A new website allows Ashlanders to track their good deeds and earn points for actions such as volunteering and shopping locally.

A new website allows Ashlanders to track their good deeds and earn points for actions such as volunteering and shopping locally.

Project A President and Chief Executive Officer Jim Teece created the website with his team at the Ashland-based high-tech company.

A mobile app that will allow people to track their good deeds while on the go will debut shortly, Teece said.

So far, dozens of residents have signed up at Be.ALocalHero.com to publicly proclaim their commitment to shop locally, tout their connections to nonprofit groups and log their volunteer activities. Registration is simple, and people can use their real names or pick a nickname.

"When people go on a run or a bike ride, they use Facebook to say, 'I ran nine miles,' or 'I biked 25 miles.' They're sharing what they're doing," Teece said. "I wanted to create a website so people could volunteer and track their time and get those same bragging rights."

Not surprisingly, uber-volunteer Teece is at the top of the leader board when it comes to points racked up by the community do-gooders.

But other volunteers are not far behind. The order of people nipping at Teece's heels changes almost daily as residents log new activities and gain points.

Resident Ginny Auer has earned points for shopping locally at businesses like Tree House Books downtown and volunteering for organizations that include the Ashland Schools Foundation, Ashland Food Project, Southern Oregon Film and Television and Peace for Pets.

Auer said she signed up for the website immediately after hearing about it from Teece.

"It's made me more aware of when I'm involved in the community. It's allowed me to feel good. It's raised my consciousness about where I'm purchasing things. I do my best to shop locally," she said, adding that the website also helped her think more about her connections to local nonprofits.

Just as parents can encourage good behavior by acknowledging their children's positive actions, the website could encourage adults to help the community, Auer said.

"When we track being good, that makes us want to do more. It's made me say, 'How can I do more of it?'"‰" she said.

The good deeds website and an upcoming app are focused on Ashland, but Teece said other communities, including Bend, have expressed interest in launching technology that can track positive actions.

Once released, the Be A Local Hero app will join a smattering of other apps related to volunteering that already are out there.

Many apps are designed to help nonprofit, school and government organizations track the hours of their volunteers. Having accurate measurements of volunteer hours can help organizations win grants or show how tax-funded programs are augmented by volunteer work.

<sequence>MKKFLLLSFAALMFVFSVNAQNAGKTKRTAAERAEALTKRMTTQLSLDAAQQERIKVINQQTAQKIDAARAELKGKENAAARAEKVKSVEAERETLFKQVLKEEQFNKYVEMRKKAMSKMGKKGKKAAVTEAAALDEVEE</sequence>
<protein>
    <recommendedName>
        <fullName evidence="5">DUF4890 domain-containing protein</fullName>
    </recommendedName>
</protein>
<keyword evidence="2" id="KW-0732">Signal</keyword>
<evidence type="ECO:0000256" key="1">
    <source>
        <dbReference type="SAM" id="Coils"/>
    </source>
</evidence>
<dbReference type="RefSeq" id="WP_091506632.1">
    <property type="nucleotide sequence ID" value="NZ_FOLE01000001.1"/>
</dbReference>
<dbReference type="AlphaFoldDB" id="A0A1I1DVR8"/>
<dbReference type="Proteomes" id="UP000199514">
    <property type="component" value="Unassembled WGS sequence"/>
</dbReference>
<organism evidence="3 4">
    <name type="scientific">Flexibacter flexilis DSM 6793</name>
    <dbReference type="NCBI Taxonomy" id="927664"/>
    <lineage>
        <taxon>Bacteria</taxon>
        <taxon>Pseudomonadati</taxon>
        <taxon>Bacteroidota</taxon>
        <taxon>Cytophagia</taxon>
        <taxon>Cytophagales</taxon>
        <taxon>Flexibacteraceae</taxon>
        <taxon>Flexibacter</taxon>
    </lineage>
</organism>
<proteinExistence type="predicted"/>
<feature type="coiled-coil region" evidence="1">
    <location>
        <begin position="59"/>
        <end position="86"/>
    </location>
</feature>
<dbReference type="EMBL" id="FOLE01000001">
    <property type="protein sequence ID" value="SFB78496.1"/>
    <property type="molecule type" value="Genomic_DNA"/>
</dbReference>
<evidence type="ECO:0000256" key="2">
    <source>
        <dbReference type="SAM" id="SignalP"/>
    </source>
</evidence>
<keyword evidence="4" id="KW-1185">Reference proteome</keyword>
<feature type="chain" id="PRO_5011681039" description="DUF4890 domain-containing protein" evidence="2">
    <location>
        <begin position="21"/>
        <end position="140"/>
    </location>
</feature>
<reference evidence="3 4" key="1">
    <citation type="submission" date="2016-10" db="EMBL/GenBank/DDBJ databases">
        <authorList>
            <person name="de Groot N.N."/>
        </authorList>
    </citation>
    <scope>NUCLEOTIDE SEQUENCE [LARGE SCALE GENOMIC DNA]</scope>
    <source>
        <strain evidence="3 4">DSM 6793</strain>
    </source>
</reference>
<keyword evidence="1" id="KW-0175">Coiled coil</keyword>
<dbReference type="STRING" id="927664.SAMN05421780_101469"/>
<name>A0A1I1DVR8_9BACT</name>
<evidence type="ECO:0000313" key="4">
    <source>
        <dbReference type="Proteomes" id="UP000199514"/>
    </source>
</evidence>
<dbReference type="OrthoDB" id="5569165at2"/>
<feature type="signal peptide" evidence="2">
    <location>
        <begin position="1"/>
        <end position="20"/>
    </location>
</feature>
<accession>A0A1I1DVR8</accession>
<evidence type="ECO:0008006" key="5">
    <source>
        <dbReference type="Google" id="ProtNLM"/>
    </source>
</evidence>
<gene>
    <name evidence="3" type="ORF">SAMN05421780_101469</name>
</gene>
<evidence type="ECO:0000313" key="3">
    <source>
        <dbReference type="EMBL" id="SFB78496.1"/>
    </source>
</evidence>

Other apps are geared more toward the volunteers themselves.

The PayItForward app gives weekly suggestions for good deeds, such as helping out a neighbor. People who do the good deeds then encourage others to "pay it forward" by doing something for someone else.

The Catalista app helps people find places to volunteer. They can write about their volunteer experiences on Facebook and track their volunteer hours.

Environmentally conscious users of the Trensy app earn points for actions such as using a market tote bag instead of a plastic shopping bag, riding the bus or buying sustainable products. News about users' good deeds is posted to their Facebook pages. To encourage competition, users can work individually or team up with friends and family to earn points.

Dustin Poland, a user of the Ashland Be A Local Hero website, said there's always a place for healthy competition, but he doesn't take part to try and beat other users.

"I've never felt the desire to rack my brains to remember, 'What have I done? I've got to get more points!'"‰" he said.

Poland has earned points for shopping locally and for his involvement with Ashland Little League, a local chapter of the Oregon Society of CPAs and Bee Girl, a beekeeping and bee conservation group.

"It's neat to see all the things people are doing in the community. Especially when the mobile app is launched, people who are active in the community can take action and update their activities on their phone or other mobile device," Poland said. "As word spreads, people can be even more involved. People are always looking for volunteers, and people are looking to volunteer."

While users are currently earning points for their own personal satisfaction, Teece said he's recently been approached by local businesses that wants to find a way to reward people for their good deeds. The businesses have suggested offering discounts on products or other rewards.

"Now, businesses are saying, 'This is great! How do we give back to people who are giving?'"‰" he said.

Teece said he is hopeful the website and app can help build a stronger local economy and community — all while people are earning points in a fun, game-like way.

And in a social-media era where people are over-sharing information about everything from personal relationships to what they ate for breakfast, Teece said updates about good deeds might be refreshing.

"It's another thing to over-share," he said.

Staff reporter Vickie Aldous can be reached at 541-776-4486 or valdous@mailtribune.com. Follow her at www.twitter.com/VickieAldous.